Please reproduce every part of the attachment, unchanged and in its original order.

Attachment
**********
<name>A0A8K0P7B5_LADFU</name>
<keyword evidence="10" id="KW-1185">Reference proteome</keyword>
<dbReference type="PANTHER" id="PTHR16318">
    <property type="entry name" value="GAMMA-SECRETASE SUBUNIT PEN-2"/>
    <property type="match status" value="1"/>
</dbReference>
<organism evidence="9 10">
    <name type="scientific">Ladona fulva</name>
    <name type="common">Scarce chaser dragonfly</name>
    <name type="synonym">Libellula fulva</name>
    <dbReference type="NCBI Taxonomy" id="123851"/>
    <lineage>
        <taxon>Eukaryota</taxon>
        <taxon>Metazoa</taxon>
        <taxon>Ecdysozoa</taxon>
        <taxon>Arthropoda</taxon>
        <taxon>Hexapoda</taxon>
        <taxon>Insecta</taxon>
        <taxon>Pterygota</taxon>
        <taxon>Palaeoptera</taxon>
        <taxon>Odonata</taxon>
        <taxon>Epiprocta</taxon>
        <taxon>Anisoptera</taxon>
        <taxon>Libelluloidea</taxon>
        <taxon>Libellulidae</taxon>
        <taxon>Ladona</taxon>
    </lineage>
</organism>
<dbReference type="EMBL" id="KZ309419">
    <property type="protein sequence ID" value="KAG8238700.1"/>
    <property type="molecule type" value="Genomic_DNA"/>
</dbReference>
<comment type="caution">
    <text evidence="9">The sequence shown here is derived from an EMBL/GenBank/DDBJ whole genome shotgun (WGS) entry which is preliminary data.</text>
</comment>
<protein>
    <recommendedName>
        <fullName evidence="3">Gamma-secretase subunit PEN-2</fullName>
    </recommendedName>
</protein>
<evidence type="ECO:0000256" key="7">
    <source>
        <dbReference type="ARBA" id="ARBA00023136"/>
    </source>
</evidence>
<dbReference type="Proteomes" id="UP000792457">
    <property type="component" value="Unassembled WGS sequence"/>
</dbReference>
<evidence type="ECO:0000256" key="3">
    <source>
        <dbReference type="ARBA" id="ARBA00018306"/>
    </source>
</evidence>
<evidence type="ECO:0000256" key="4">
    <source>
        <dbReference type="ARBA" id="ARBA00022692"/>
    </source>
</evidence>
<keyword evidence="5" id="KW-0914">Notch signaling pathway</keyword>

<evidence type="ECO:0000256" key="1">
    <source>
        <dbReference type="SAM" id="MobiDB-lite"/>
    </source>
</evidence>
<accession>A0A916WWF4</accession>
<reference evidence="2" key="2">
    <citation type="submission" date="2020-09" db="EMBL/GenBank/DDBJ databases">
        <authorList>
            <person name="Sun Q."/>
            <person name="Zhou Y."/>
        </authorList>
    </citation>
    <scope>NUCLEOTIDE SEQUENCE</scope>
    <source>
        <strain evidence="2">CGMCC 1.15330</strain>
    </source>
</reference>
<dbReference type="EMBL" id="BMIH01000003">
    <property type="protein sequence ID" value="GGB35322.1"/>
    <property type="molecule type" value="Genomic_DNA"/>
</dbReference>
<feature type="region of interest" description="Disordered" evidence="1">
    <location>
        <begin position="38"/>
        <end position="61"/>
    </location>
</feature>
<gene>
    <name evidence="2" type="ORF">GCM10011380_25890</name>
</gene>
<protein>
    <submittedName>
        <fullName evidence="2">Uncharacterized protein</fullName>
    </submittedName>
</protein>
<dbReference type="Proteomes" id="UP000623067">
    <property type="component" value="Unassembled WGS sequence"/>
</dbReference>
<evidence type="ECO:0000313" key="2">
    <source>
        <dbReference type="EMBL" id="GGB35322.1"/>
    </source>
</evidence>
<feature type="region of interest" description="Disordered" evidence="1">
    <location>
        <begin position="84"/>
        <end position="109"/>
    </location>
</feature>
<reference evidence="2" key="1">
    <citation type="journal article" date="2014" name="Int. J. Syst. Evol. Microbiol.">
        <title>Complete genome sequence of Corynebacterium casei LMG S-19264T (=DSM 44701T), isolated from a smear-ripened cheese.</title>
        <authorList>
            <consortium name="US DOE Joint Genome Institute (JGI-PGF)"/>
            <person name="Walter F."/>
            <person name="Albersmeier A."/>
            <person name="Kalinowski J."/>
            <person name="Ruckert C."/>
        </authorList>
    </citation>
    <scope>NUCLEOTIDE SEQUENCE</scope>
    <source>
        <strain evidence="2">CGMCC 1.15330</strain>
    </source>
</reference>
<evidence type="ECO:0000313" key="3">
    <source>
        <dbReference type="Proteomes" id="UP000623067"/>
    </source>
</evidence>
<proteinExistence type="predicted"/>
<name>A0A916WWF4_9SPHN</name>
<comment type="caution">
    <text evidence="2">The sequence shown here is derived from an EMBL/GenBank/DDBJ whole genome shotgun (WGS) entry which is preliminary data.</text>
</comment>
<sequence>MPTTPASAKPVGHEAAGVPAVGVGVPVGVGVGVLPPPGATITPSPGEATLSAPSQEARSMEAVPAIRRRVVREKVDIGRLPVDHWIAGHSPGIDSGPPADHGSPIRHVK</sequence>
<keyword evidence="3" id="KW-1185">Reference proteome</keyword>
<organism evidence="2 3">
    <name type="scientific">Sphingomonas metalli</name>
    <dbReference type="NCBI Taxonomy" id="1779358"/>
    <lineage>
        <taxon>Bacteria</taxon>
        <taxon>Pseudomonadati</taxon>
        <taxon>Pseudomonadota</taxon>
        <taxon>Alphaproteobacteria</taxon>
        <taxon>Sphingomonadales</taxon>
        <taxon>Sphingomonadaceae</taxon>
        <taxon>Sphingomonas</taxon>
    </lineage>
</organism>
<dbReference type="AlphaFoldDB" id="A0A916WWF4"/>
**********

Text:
<name>A0A8K0P7B5_LADFU</name>
<keyword evidence="10" id="KW-1185">Reference proteome</keyword>
<dbReference type="PANTHER" id="PTHR16318">
    <property type="entry name" value="GAMMA-SECRETASE SUBUNIT PEN-2"/>
    <property type="match status" value="1"/>
</dbReference>
<organism evidence="9 10">
    <name type="scientific">Ladona fulva</name>
    <name type="common">Scarce chaser dragonfly</name>
    <name type="synonym">Libellula fulva</name>
    <dbReference type="NCBI Taxonomy" id="123851"/>
    <lineage>
        <taxon>Eukaryota</taxon>
        <taxon>Metazoa</taxon>
        <taxon>Ecdysozoa</taxon>
        <taxon>Arthropoda</taxon>
        <taxon>Hexapoda</taxon>
        <taxon>Insecta</taxon>
        <taxon>Pterygota</taxon>
        <taxon>Palaeoptera</taxon>
        <taxon>Odonata</taxon>
        <taxon>Epiprocta</taxon>
        <taxon>Anisoptera</taxon>
        <taxon>Libelluloidea</taxon>
        <taxon>Libellulidae</taxon>
        <taxon>Ladona</taxon>
    </lineage>
</organism>
<dbReference type="EMBL" id="KZ309419">
    <property type="protein sequence ID" value="KAG8238700.1"/>
    <property type="molecule type" value="Genomic_DNA"/>
</dbReference>
<comment type="caution">
    <text evidence="9">The sequence shown here is derived from an EMBL/GenBank/DDBJ whole genome shotgun (WGS) entry which is preliminary data.</text>
</comment>
<protein>
    <recommendedName>
        <fullName evidence="3">Gamma-secretase subunit PEN-2</fullName>
    </recommendedName>
</protein>
<evidence type="ECO:0000256" key="7">
    <source>
        <dbReference type="ARBA" id="ARBA00023136"/>
    </source>
</evidence>
<dbReference type="Proteomes" id="UP000792457">
    <property type="component" value="Unassembled WGS sequence"/>
</dbReference>
<evidence type="ECO:0000256" key="3">
    <source>
        <dbReference type="ARBA" id="ARBA00018306"/>
    </source>
</evidence>
<evidence type="ECO:0000256" key="4">
    <source>
        <dbReference type="ARBA" id="ARBA00022692"/>
    </source>
</evidence>
<keyword evidence="5" id="KW-0914">Notch signaling pathway</keyword>

<evidence type="ECO:0000256" key="1">
    <source>
        <dbReference type="SAM" id="MobiDB-lite"/>
    </source>
</evidence>
<accession>A0A916WWF4</accession>
<reference evidence="2" key="2">
    <citation type="submission" date="2020-09" db="EMBL/GenBank/DDBJ databases">
        <authorList>
            <person name="Sun Q."/>
            <person name="Zhou Y."/>
        </authorList>
    </citation>
    <scope>NUCLEOTIDE SEQUENCE</scope>
    <source>
        <strain evidence="2">CGMCC 1.15330</strain>
    </source>
</reference>
<dbReference type="EMBL" id="BMIH01000003">
    <property type="protein sequence ID" value="GGB35322.1"/>
    <property type="molecule type" value="Genomic_DNA"/>
</dbReference>
<feature type="region of interest" description="Disordered" evidence="1">
    <location>
        <begin position="38"/>
        <end position="61"/>
    </location>
</feature>
<gene>
    <name evidence="2" type="ORF">GCM10011380_25890</name>
</gene>
<protein>
    <submittedName>
        <fullName evidence="2">Uncharacterized protein</fullName>
    </submittedName>
</protein>
<dbReference type="Proteomes" id="UP000623067">
    <property type="component" value="Unassembled WGS sequence"/>
</dbReference>
<evidence type="ECO:0000313" key="2">
    <source>
        <dbReference type="EMBL" id="GGB35322.1"/>
    </source>
</evidence>
<feature type="region of interest" description="Disordered" evidence="1">
    <location>
        <begin position="84"/>
        <end position="109"/>
    </location>
</feature>
<reference evidence="2" key="1">
    <citation type="journal article" date="2014" name="Int. J. Syst. Evol. Microbiol.">
        <title>Complete genome sequence of Corynebacterium casei LMG S-19264T (=DSM 44701T), isolated from a smear-ripened cheese.</title>
        <authorList>
            <consortium name="US DOE Joint Genome Institute (JGI-PGF)"/>
            <person name="Walter F."/>
            <person name="Albersmeier A."/>
            <person name="Kalinowski J."/>
            <person name="Ruckert C."/>
        </authorList>
    </citation>
    <scope>NUCLEOTIDE SEQUENCE</scope>
    <source>
        <strain evidence="2">CGMCC 1.15330</strain>
    </source>
</reference>
<evidence type="ECO:0000313" key="3">
    <source>
        <dbReference type="Proteomes" id="UP000623067"/>
    </source>
</evidence>
<proteinExistence type="predicted"/>
<name>A0A916WWF4_9SPHN</name>
<comment type="caution">
    <text evidence="2">The sequence shown here is derived from an EMBL/GenBank/DDBJ whole genome shotgun (WGS) entry which is preliminary data.</text>
</comment>
<sequence>MPTTPASAKPVGHEAAGVPAVGVGVPVGVGVGVLPPPGATITPSPGEATLSAPSQEARSMEAVPAIRRRVVREKVDIGRLPVDHWIAGHSPGIDSGPPADHGSPIRHVK</sequence>
<keyword evidence="3" id="KW-1185">Reference proteome</keyword>
<organism evidence="2 3">
    <name type="scientific">Sphingomonas metalli</name>
    <dbReference type="NCBI Taxonomy" id="1779358"/>
    <lineage>
        <taxon>Bacteria</taxon>
        <taxon>Pseudomonadati</taxon>
        <taxon>Pseudomonadota</taxon>
        <taxon>Alphaproteobacteria</taxon>
        <taxon>Sphingomonadales</taxon>
        <taxon>Sphingomonadaceae</taxon>
        <taxon>Sphingomonas</taxon>
    </lineage>
</organism>
<dbReference type="AlphaFoldDB" id="A0A916WWF4"/>